“I Am Not Your Perfect Mexican Daughter”
Julia may or may not be the perfect Mexican daughter but Karen Rodriguez may be the perfect person to play her. Rodriguez commanded the Steppenwolf stage from the moment the lights came up and did not let go for the next 90 minutes.
Directed by Sandra Marquez, “I Am Not Your Perfect Mexican Daughter,” is based on a bestselling book by Erika L. Sanchez. It is adapted for Steppenwolf by Isaac Gomez who knocks it out of the park again. His “La Ruta” enjoyed a successful premiere there in 2018.
In this production, Julia is a teenaged aspiring writer struggling to come to terms with the sudden death of her only sister, Olga (Dyllan Rodrigues-Miller), roughly five years older.
Julia realizes she did not really know her sister and sets out to understand Olga better, including circumstances simultaneously occurring around the time of her death. In doing so she uncovers what might be construed as some of Olga’s “imperfections.”
This sudden emotional turmoil only serves to amplify the stresses of school, family and her growing sexual awakening.
Since Olga’s death, Julia’s relationship with her mother, “Ama” (Charin Alvarez), has seemingly deteriorated. Her father, “Apa” (Eddie Martinez), has only retreated further by emotionally isolating himself from his family.
Julia meets her “love interest,” Connor (Harrison Weger), in a bookstore which is a perfect fit for her. But their social dissimilarities add further pressures to her already over-taxed emotions.
However, she does find some relief in the person of Mr. Ingman (Peter Moore), her sympathetic and encouraging high school English teacher.
This well written and superbly performed play does indeed have a serious message about life, relationships, sacrifice and what it means to be a mature adult facing real world realities.
But writers Sanchez and Gomez do a wonderful job of tempering Julia’s angst with a good deal of snarky humor as she breaks the fourth wall and comments to the audience on the actions of people around her and some of the other, seemingly absurd, aspects of life in general.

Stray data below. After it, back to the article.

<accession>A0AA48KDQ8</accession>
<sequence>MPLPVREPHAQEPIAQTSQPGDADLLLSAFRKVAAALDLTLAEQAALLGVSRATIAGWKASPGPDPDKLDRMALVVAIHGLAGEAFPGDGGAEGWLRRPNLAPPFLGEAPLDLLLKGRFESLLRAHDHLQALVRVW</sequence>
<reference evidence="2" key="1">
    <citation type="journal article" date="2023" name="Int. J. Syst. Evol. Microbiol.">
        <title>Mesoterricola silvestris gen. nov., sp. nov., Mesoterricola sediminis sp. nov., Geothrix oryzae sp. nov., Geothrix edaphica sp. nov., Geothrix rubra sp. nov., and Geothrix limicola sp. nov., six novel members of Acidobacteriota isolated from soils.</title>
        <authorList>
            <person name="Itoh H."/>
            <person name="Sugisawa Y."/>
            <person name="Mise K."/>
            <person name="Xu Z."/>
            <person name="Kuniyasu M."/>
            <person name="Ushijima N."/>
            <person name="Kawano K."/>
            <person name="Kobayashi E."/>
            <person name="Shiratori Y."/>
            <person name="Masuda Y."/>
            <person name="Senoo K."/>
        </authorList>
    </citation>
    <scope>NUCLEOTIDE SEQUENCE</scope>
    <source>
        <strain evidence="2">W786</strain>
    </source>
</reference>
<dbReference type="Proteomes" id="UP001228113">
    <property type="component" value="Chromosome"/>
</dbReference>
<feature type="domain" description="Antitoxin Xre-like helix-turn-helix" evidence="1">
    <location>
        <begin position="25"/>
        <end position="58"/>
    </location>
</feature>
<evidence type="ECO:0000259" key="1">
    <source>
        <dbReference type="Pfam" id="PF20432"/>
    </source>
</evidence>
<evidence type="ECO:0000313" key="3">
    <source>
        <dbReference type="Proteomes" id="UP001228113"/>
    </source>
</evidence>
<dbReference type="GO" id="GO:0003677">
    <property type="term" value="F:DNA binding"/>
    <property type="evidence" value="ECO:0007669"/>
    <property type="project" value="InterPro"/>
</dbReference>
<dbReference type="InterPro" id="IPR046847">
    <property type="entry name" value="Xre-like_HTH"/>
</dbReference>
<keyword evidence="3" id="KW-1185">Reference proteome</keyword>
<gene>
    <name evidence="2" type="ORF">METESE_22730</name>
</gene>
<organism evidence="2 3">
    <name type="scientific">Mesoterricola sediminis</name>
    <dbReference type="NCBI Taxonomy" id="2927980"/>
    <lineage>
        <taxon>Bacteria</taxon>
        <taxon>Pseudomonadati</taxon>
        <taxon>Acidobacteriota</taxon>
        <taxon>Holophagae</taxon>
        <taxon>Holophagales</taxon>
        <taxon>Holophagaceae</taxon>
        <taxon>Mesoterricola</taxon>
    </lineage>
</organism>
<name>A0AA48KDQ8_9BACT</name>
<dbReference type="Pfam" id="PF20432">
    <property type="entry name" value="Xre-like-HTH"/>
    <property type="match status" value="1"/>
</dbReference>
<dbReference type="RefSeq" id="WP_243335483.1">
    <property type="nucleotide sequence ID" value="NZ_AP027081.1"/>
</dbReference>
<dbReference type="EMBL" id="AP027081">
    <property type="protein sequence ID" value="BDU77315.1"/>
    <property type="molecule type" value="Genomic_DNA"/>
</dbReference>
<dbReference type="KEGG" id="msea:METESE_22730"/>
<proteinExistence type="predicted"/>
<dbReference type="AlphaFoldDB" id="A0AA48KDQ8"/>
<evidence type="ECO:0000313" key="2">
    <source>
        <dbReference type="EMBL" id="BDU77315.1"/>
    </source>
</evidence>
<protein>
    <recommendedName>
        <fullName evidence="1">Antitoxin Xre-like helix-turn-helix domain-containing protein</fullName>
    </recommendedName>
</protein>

The overall tone is further lightened by Lorena (Leslie Sophia Perez), Julia’s more lighthearted and apparently more sexually informed best friend, as well as their compatriot, Juanga (Robert Quintanilla), whose own carefree persona is masking his own challenges.
Understanding that there is need for a kind of “breather” the creators interject a humorous interlude about midway in the form of Julia’s Quinceanera. For the uninformed, this is a kind of coming-out or sweet-sixteen party for fifteen year-old girls. The apparent inside humor surrounding a number of the archaic rituals was not lost on this substantially Latinx press audience.
“… Perfect Mexican Daughter” covers a good deal of social commentary including life, death, love, sex, and immigration, without being heavy handed. It fulfills its objective to investigate the human condition in general while bringing to light specific challenges that many in Chicago’s Mexican community and beyond have to navigate every day.
This is billed as a “Steppenwolf for Young Adults” production which I hope does not limit audiences who might think this is only for young people. That being said this might be perfect to share with your favorite teen, or perhaps encourage some teenagers or twenty-somethings in your life to enjoy as a theater outing with their friends. Warning, there is sexually explicit and frank language which could be awkward for some, but probably not any worse than the average cable TV show or movie today.
DETAILS: “I Am Not Your Perfect Mexican Daughter” is at the Steppenwolf Theatre (Upstairs), 1650 N. Halsted St., Chicago through April 5, 2020. Running time: 90 minutes with no intermission. For tickets and olther information call (312)335-1650 or visit Steppenwolf.
For more shows visit Theatre in Chicago